So yes/and, still I worry . . . but maybe a little bit less. Committing myself to listen first, and then act in compassion and respect for another, somehow lessens the worry and increases the faith and confidence in my times of prayer. It’s strange the way that works – maybe as strange as a baby born in a stable in an essentially no name little town who will save the world from it’s hatred and destruction with love and a commitment to a peaceful response in confrontation with hatred and the world’s judgment of his “incompatibility with religious teaching” whaaaat?!!? that will lead to his own death which then does not have the last word.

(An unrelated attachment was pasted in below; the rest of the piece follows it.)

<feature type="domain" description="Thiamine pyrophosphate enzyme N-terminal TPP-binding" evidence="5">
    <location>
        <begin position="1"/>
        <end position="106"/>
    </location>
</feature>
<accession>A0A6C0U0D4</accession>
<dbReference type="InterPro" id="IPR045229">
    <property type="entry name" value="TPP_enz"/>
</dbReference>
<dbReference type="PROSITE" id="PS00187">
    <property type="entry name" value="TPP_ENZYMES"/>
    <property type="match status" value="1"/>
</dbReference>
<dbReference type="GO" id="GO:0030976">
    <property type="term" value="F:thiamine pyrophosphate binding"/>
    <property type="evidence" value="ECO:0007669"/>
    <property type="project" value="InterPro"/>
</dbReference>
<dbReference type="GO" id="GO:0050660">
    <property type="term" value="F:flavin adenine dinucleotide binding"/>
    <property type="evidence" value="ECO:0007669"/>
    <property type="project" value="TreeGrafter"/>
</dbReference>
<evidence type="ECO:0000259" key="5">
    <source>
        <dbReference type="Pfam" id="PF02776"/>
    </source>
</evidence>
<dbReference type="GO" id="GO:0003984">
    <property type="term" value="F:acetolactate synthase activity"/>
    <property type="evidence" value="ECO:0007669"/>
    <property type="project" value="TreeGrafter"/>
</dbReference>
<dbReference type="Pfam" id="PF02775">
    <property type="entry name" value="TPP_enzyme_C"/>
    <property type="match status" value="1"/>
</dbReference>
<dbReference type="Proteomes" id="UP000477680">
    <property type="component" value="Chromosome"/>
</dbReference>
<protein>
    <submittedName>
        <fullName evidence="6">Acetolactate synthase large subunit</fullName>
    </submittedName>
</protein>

Wow. Right? That’s a lot to take in with how much faith it requires to read it, hear it, see it, and believe it. Maybe it is less worrisome and a little safer to go back to that bumper sticker faith . . . and/but then again . . . maybe . . . it’s . . .just. . . not.
This Youtube video (thanks Caryn Brown!) has gone viral and simply makes me smile because somehow students in high school choral music give me great hope for our world! And their teachers are the creatively best! Right Pam, Teresa, and Sarah???